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Pyrmont Yoga Options

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Sydneysiders are embracing the growing popularity of various forms of yoga, with over 280 yoga schools in the Sydney metropolitan area alone.

“It’s definitely growing in popularity, and so is pilates,” said Peter Bortolin, Director of Pyrmont Health and Fitness Club.

Practiced worldwide for thousands of years, the exercise provides many physical and physiological benefits, including muscle strengthening and an improvement in posture, sleep, breathing and memory.
An exercise which attracts all ages and both sexes, local gyms note that the majority of their yoga clientele are female.

“Our yoga classes do contain more females,” said Mr. Bortolin.

Vincent Hampel, Group Fitness Coordinator at the University of Sydney’s Sports and Aquatic Centre, said that their yoga classes are made up of 70 percent females and 30 percent males.

“The classes attract an average of about 23 participants a month, and they vary in ages from students to middle aged community members from different ethnic backgrounds,” said Mr. Hampel.

There are several different types of yoga:

  • Ivengar – Holding poses for longer periods of time, and involves the use of props (yoga blankets or straps) to bring the body into alignment.
  • Bikram/ Hot Yoga – Practicing in a hot room to promote loosening of the muscles and sweating.
  • Ashtanga – Fast paced and flowing.
  • Hatha – Generally a basic type of yoga that is slow paced and gentle.

Those who practice yoga claim various reasons for taking it up and the benefits they found from practicing.

“I took it up originally as something to do with my friends and found it very relaxing and really noticed the difference in flexibility,” said 20 year old student Miranda Cashin.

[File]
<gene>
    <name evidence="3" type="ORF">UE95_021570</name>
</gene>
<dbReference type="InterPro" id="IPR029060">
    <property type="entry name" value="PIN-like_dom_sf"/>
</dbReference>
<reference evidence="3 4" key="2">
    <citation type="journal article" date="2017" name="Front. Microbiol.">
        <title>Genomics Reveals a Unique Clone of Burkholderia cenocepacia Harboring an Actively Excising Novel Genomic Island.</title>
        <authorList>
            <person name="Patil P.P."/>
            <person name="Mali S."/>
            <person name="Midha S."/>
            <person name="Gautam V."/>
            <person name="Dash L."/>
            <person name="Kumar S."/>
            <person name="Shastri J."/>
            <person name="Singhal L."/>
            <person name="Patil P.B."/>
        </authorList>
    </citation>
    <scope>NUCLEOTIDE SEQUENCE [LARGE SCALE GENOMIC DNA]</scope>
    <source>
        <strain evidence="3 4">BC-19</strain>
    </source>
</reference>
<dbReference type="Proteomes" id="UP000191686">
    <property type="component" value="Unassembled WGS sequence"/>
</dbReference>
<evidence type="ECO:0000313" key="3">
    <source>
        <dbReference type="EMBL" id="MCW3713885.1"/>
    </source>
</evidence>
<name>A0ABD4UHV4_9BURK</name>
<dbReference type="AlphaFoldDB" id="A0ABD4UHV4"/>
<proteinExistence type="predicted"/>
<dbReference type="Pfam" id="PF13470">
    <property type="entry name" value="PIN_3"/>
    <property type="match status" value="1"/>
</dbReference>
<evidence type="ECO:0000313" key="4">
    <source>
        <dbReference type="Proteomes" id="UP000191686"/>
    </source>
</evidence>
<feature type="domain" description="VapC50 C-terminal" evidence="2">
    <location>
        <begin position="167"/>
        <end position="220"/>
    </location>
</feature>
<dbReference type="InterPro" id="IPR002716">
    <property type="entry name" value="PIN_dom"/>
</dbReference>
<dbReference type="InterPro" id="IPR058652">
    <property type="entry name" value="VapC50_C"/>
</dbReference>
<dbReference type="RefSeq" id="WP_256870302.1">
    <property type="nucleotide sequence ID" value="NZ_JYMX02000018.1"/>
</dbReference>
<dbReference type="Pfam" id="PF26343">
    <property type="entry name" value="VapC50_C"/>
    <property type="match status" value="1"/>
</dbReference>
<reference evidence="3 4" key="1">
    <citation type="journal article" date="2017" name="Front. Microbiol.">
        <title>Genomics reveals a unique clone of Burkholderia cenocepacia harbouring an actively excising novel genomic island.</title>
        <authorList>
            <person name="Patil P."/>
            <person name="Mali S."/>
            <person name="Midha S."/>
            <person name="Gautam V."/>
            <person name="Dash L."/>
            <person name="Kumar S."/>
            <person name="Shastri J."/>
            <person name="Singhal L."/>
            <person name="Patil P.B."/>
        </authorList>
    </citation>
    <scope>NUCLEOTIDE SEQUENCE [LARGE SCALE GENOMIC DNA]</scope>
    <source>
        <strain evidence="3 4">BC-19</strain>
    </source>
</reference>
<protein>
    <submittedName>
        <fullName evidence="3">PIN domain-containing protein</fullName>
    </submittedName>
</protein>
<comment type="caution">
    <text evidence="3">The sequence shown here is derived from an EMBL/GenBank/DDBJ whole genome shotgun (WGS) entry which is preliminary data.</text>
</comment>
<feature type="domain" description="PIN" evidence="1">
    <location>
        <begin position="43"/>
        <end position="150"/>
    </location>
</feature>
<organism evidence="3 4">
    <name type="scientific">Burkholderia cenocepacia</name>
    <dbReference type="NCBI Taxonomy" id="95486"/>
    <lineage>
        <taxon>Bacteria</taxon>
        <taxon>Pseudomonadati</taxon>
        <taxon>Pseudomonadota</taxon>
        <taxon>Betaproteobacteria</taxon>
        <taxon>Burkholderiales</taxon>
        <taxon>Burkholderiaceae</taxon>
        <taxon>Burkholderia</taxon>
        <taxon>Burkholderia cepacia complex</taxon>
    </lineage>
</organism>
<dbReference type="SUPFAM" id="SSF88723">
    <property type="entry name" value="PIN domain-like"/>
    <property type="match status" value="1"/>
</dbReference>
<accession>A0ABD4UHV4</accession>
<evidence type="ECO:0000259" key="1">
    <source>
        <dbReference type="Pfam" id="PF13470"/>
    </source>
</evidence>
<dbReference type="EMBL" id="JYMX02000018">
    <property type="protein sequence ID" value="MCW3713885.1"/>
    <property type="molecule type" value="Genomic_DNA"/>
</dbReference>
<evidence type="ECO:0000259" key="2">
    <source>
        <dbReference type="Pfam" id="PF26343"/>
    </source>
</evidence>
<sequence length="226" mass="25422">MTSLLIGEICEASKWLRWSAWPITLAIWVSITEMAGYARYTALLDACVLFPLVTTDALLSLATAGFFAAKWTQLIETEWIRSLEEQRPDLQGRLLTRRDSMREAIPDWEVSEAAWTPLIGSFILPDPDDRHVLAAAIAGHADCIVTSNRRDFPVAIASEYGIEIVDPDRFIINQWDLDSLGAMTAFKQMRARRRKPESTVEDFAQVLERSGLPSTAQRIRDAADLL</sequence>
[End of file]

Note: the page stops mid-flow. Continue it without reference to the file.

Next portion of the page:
“I think it’s a great way to strengthen and increase flexibility. I also noticed that it really flattened my stomach and improved my posture. Also, a friend of mine lost five kilos just from doing yoga,” Ms. Cashin said.

“My back has benefited a lot. I have stage one of degeneration of the spine so I have had constant problems with my back,” said UTS student Leetahl Katz, 20, of Enmore.

“The yoga has strengthened the muscles and eased the pain to practically nothing, which helps considering I work in a bar and spend a lot of time on my feet,” she said.

Sydney University’s Sports and Aquatic Centre offer 20 to 25 Hatha yoga classes per month. Pyrmont Health and Fitness Club have one class every Saturday, specializing in Dynamic yoga, while Pyrmont Community Centre have two classes every Wednesday evening.

“Yoga is an excellent way to stretch the body, focus the mind and relax the spirit,’ said Mr. Hampel.
“And once you have learned a few moves and breathing techniques, they can easily be integrated into your regular fitness routine.”

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